Essay: A quiet disaster


Young resident reflects on the Minot flood

Jessica Vix attends Bible Fellowship Church in Minot, ND. She is a 2011 graduate of Our Redeemer’s Christian School in Minot. She posted this essay June 22 on Facebook.

Also read the CL interview with Pastor Duane Deckert. 


Few disasters happen quite like this one. Sitting on the deck of our pastor’s house, it was warm and sunny. Not too windy, not too cold and not a drop of rain. It almost felt completely normal.

In reality it was anything but. The streets were strangely quiet with only the occasional vehicle passing by. Not odd, unless you observed the usual trailer following behind stacked high with furniture and boxes of every shape and size. No one was mowing their lawn, watching TV or barbequing on this perfect summer day. Inside the house, the basement was stripped bare of nearly everything and the guys were working on hauling up the furnace, the last order of business before locking the doors and leaving.

The day before had been a long one. It had started with hearing again on KXMC the words everyone has dreaded for weeks. Minot was losing the flood fight. The dikes were going to fail. Water would flow into the streets and houses would be lost. Mayor Curt Zimbelman reluctantly admitted defeat, weary sadness etched across his face. We packed up as many boxes and Rubbermaid containers as we could fit into our van and pickup and headed for the evacuation zones.

Here there was an atmosphere of quiet resignation. It was as if time had slowed down. People seemed to realize that there was nothing to do but simply pack up and leave regardless of whatever emotions they were feeling. I thought of friends who were leaving. It hurt to think there was no way out of this, no way to stop the water from coming. No way to help but to pray.

We started moving our entire church basement up to the main level at about 9:30 in the morning and wrapped up at 4 that afternoon. The sheer amount of stuff that had to be moved seemed a little overwhelming at times and after endless trips up and down the stairs, I felt like I’d had my workout for the week. Boxes of things I had never even seen before were carried upstairs and stacked on pews and tables and in side rooms. My dad and I struggled to haul up two file cabinets without gouging chunks out of the walls. (By the way: three stoves plus two refrigerators plus one piano equals the need for about six men. I stayed out of the way.) As my dad put it, we moved “everything that wasn’t nailed down and a lot that was.”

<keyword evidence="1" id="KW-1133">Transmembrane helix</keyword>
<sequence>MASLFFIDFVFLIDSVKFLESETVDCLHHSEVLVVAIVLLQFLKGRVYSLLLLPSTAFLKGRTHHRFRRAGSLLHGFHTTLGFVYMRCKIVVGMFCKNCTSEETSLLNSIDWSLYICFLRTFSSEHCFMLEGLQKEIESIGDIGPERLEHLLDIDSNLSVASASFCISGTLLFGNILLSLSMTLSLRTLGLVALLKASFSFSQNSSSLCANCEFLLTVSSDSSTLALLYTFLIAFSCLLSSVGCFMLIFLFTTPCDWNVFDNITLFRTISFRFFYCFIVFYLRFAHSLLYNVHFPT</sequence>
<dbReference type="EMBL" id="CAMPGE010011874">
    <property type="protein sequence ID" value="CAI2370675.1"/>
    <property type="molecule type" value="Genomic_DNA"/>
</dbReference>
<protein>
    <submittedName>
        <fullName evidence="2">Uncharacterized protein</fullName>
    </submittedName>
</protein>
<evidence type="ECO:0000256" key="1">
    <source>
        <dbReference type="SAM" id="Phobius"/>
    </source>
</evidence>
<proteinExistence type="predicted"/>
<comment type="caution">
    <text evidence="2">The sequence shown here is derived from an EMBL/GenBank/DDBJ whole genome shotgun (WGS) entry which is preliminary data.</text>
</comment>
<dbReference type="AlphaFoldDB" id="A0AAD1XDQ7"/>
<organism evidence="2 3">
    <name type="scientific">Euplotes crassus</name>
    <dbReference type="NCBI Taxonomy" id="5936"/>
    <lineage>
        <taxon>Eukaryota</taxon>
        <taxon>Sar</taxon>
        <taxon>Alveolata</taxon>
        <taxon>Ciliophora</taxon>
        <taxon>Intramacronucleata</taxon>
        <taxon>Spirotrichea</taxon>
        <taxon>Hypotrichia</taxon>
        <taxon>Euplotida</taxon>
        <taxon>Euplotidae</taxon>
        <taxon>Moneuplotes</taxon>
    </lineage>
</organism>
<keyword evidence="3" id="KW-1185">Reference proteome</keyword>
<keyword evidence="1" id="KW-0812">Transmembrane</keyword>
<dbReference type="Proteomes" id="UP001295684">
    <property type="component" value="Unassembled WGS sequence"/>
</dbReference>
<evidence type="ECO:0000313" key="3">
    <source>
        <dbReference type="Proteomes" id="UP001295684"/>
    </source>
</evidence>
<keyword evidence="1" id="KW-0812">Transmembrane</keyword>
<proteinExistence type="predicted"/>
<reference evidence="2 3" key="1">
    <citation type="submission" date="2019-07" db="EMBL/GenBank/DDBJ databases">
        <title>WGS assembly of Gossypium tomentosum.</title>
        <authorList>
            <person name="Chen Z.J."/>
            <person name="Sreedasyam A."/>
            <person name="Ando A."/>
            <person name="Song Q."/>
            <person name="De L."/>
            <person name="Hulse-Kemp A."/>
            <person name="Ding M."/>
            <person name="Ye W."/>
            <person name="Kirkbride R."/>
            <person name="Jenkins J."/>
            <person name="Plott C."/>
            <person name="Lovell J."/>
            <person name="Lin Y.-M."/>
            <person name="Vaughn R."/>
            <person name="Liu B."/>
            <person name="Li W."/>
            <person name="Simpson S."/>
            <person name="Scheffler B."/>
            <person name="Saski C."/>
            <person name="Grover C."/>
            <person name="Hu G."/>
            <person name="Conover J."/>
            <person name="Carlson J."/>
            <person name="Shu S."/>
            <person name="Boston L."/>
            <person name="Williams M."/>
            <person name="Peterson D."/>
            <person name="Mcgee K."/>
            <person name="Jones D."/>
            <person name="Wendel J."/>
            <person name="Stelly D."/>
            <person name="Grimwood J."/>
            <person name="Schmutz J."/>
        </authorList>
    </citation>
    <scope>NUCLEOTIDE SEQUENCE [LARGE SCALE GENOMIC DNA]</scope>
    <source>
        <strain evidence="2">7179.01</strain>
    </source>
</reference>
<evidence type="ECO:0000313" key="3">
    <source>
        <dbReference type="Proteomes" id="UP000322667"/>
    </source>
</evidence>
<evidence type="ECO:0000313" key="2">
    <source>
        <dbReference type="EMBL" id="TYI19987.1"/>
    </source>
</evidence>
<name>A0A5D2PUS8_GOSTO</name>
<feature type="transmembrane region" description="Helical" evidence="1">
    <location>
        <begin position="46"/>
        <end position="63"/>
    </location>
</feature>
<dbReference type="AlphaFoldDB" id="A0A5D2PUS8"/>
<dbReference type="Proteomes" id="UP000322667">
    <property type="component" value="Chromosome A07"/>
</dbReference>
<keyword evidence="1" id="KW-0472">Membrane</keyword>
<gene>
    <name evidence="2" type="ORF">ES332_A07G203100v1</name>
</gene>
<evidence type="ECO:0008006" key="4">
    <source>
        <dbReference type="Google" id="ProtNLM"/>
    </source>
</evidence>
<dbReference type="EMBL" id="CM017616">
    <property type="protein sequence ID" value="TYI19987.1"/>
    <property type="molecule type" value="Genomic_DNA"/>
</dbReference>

By the time the job was finished, the bare walls of every room in the basement stared back at me as the first tangible evidence that this flood was really happening. Because my own house is about 20 miles away from the flood plain in Minot, it would have been easy enough to turn off the TV and forget about everything. After all, our fields are soggy enough and it’s a frustrating year from the farming aspect as well. The stress in our house has been like a constant, unspoken presence.

But people in Minot were going to be losing their very homes. Thousands of people wouldn’t even be able to sleep in their own beds for weeks. Our church, one that I had grown up in and spent countless hours in, could very well have its basement filled with water within a week. This was reality—a reality that couldn’t be escaped by simply switching off the news and thinking of something else.

The residents of the Minot evacuation zones were doing just what they were told to do. They were leaving quickly but calmly. No panic, no mass hysteria. As we drove our pickup behind our pastor’s truck and trailer in search of a much-needed lunch, I almost had to remind myself that we were waiting for a disaster. Waiting for sirens to sound, warning the last of the evacuees to finish up their packing and leave their homes behind.
The names we have all become so familiar with seem so innocent: Lake Darling Dam and Mouse River. Nothing threatening about these names. But the river was more of a swelling giant, barely able to continue flowing underneath the bridge on 16th Street. Driving south, we were literally surrounded by trucks, trailers and moving vans with every conceivable type of furniture being hauled away from the valley.

One of the first visible consequences of too much snow and rain, the potholes dotted the roads, daring my dad not to drop violently into them as we drove. When we reached the intersection of 16th Avenue and Broadway at 12:57 and stopped at the light, a loud howl suddenly interrupted the day. It seemed that nearly every car at the intersection instantly had the windows down as an entire city paused to listen to the eerie moan of the sirens.

As we headed out of town a few hours later, we drove by the primary levee one more time. The water seemed to be clinging to the edges of the dike like a kid who was scared to go down a waterslide. In one spot, a small trickle of water had just begun making its way over the edge and down the other side, running crookedly over the clay and into the street. The beginning flow of a disaster.

We all know how tough our city is. No one doubts the strength of our citizens—the stamina and resolve. Neither do they doubt the sincerity—the compassion and veracity. Our city has taken a hard hit this spring. The fight has been long and hard and despite all our efforts, houses and property will be lost. But our heart? The heart of the city is intact. No amount of water, not 22,000 cfs or 1563 feet, can destroy the spirit of Minot.

The disaster began rising to a climax on this calm summer day. And once the water has dissipated and the cleanup begins, the Magic City will once again band together as a community of neighbors and friends to restore our home.


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